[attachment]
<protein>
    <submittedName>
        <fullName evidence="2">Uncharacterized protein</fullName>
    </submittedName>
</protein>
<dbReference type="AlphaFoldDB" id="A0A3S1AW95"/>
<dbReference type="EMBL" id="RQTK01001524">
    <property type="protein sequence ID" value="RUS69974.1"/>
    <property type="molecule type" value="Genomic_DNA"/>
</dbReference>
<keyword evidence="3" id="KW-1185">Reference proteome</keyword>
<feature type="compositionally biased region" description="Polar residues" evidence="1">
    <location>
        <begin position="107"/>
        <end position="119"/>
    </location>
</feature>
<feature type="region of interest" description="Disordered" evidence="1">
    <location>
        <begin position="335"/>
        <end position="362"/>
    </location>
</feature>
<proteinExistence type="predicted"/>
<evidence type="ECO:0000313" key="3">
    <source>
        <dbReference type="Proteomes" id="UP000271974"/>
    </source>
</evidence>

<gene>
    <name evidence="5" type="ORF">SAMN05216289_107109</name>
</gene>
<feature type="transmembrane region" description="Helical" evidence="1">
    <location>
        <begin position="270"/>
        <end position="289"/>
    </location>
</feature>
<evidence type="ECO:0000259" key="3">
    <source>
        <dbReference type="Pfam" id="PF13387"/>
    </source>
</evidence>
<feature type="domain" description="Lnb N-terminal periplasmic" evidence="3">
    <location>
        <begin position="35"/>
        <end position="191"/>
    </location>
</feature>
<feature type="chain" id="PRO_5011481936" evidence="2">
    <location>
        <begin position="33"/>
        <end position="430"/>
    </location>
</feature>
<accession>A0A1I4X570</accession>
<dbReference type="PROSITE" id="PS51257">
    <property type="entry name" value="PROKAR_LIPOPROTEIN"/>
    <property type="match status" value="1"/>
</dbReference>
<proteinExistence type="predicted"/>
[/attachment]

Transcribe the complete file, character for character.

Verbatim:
<protein>
    <submittedName>
        <fullName evidence="2">Uncharacterized protein</fullName>
    </submittedName>
</protein>
<dbReference type="AlphaFoldDB" id="A0A3S1AW95"/>
<dbReference type="EMBL" id="RQTK01001524">
    <property type="protein sequence ID" value="RUS69974.1"/>
    <property type="molecule type" value="Genomic_DNA"/>
</dbReference>
<keyword evidence="3" id="KW-1185">Reference proteome</keyword>
<feature type="compositionally biased region" description="Polar residues" evidence="1">
    <location>
        <begin position="107"/>
        <end position="119"/>
    </location>
</feature>
<feature type="region of interest" description="Disordered" evidence="1">
    <location>
        <begin position="335"/>
        <end position="362"/>
    </location>
</feature>
<proteinExistence type="predicted"/>
<evidence type="ECO:0000313" key="3">
    <source>
        <dbReference type="Proteomes" id="UP000271974"/>
    </source>
</evidence>

<gene>
    <name evidence="5" type="ORF">SAMN05216289_107109</name>
</gene>
<feature type="transmembrane region" description="Helical" evidence="1">
    <location>
        <begin position="270"/>
        <end position="289"/>
    </location>
</feature>
<evidence type="ECO:0000259" key="3">
    <source>
        <dbReference type="Pfam" id="PF13387"/>
    </source>
</evidence>
<feature type="domain" description="Lnb N-terminal periplasmic" evidence="3">
    <location>
        <begin position="35"/>
        <end position="191"/>
    </location>
</feature>
<feature type="chain" id="PRO_5011481936" evidence="2">
    <location>
        <begin position="33"/>
        <end position="430"/>
    </location>
</feature>
<accession>A0A1I4X570</accession>
<dbReference type="PROSITE" id="PS51257">
    <property type="entry name" value="PROKAR_LIPOPROTEIN"/>
    <property type="match status" value="1"/>
</dbReference>
<proteinExistence type="predicted"/>